A Look at Miyazaki

By Ashley Kirsten

Hayao MiyazakiHayao Miyazaki is a machine. As if his filmography wasn’t long enough, anime powerhouse Studio Ghibli recently announced Miyazaki’s film-count will officially be up to 27 by next summer with the addition of a screen adaptation of his two-part manga series, The Wind Rises (Kaze Tachinu).

Originally serialized in Model Graphix just a few years ago, this story centers around the life of Jiro Horikoshi, a famed World War II engineer who designed the Mitsubishi A6M Zero fighter plane. Interestingly enough, each pilot in Miyazaki’s story is anthropomorphized into a pig.


Does that sound a bit familiar? Some fans of Miyazaki’s Porco Rosso seem to think that The Wind Rises may actually be the sequel to the award-winning 1992 film set in World War I.

Porco Rosso

Miyazaki’s filmography shows some inclinations toward tales of anthropomorphized characters. More than a handful of his films (Porco Rosso, Pom Poko, Whisper of the Heart, and The Cat Returns, to name a few) as well as Sherlock Hound, an anime series which he directed six episodes of, all feature anthropomorphized characters.

To fuel the sequel-conspiracy fire, composer Joe Hisaishi has added his name to the Miyazaki’s latest project. If you’re not familiar with the name, you are probably familiar with his music. He’s composed the scores for the majority of Miyazaki’s films, including Porco Rosso. I’m excited to hear what direction Hisaishi takes with this movie’s soundtrack; he’s a genius when it comes to meshing different genres into a tasteful blend of music that’s delicious to the ear. (Seriously, go check out any of his compositions if you haven’t before. “One Summer Day” from Spirited Away is a great place to start.)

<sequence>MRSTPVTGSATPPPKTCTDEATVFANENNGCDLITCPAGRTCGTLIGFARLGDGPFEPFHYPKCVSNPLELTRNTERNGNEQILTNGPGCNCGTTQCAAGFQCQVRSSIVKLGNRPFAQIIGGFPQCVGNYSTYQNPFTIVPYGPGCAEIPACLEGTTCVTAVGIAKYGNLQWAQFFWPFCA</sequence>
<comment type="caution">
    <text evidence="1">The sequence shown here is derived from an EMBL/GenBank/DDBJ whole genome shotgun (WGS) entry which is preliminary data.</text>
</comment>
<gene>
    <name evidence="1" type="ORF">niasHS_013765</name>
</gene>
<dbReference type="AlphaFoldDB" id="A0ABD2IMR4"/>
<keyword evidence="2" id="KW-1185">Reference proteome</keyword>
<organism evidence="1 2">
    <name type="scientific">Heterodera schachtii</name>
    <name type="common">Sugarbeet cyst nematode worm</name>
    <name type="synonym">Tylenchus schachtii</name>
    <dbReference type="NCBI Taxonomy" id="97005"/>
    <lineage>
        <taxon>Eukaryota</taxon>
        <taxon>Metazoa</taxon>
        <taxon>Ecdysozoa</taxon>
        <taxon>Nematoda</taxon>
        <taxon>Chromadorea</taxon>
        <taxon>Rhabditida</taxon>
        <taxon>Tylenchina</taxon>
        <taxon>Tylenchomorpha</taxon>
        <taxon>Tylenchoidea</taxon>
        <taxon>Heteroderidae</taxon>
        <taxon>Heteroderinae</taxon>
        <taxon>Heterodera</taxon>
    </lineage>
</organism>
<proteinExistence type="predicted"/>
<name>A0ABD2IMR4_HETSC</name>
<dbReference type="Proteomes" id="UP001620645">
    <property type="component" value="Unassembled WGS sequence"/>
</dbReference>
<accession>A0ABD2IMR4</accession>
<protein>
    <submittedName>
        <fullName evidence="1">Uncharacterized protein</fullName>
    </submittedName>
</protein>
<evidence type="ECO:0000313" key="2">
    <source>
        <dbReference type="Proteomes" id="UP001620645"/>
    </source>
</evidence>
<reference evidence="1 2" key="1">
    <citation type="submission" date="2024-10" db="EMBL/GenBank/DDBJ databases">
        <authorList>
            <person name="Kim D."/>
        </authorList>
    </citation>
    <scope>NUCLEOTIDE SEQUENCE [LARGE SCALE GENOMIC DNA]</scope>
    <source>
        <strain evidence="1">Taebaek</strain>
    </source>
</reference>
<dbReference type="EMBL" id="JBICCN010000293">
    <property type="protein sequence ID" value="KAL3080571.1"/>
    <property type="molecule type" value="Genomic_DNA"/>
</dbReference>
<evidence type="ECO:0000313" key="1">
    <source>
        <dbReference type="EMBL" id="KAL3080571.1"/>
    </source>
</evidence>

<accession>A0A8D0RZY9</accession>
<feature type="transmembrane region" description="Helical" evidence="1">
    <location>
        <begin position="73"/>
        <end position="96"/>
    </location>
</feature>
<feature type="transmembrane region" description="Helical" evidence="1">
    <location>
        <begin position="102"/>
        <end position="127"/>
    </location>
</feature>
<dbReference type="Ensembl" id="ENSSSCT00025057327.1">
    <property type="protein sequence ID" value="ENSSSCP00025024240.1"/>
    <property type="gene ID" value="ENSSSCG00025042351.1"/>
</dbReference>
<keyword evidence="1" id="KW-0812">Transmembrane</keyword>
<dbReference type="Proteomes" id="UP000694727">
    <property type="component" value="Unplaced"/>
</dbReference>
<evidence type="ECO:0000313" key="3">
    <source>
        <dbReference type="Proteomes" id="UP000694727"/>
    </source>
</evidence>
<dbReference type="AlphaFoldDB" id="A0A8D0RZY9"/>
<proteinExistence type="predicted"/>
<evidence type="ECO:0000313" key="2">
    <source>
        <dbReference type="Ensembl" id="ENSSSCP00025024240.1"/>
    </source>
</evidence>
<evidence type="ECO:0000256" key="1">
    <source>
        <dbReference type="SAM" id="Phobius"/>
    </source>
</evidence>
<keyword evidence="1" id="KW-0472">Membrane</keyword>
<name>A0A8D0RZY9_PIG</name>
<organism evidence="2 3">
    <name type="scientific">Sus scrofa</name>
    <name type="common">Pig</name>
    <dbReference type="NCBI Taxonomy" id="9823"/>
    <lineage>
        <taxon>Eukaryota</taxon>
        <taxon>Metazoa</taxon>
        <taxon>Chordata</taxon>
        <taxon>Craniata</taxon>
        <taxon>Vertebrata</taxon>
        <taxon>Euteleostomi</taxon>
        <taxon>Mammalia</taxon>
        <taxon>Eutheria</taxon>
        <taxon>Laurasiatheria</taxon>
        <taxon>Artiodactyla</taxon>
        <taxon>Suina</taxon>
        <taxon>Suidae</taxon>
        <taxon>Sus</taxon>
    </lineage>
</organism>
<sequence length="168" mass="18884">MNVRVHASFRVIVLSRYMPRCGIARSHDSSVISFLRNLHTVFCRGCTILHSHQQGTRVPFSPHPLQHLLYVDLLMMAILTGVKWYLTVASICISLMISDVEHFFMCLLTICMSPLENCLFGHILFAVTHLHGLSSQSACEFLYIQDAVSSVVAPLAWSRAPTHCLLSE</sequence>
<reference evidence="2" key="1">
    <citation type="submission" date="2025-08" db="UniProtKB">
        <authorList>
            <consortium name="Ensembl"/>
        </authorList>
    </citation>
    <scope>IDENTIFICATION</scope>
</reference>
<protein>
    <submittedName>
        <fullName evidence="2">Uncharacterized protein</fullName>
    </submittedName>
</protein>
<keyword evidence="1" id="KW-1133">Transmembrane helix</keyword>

Regardless of its status as a sequel or an independent film, The Wind Rises is shaping up to be an excellent movie. Anything Miyazaki is associated with is usually good, but the real gold comes when he is involved in every aspect of the movie: writing, directing, and producing. Unfortunately for those of us living in the Western hemisphere who can’t read perfect Japanese, we’re going to have to wait even longer for the English adaptation of Miyazaki’s latest piece of art–most English versions come out a few years after his films hit the screens in Japan. Just this past February, the English dub of The Secret World of Arrietty was released on American soil, two years after it debuted in Japan.

Western fans of Miyazaki still have a lot to look forward to in the next couple of months while waiting for the release of The Wind Rises. Miyazaki helped animate the Playstation 3 and Nintendo DS role-playing game, Ni No Kuni: Wrath of the White Witch, slated for a release next year on January 25th. Ni No Kuni has already achieved critical acclaim, winning E3’s coveted Best Role-playing Game Award. After Ni No Kuni will come the English dub of From Up on Poppy Hill, hitting American shores in March of 2013.

Until then, I suppose I’ll spend my time curled up by the fire with a blanket and hot cocoa, reveling in Miyazaki’s colossal portfolio of entertainment.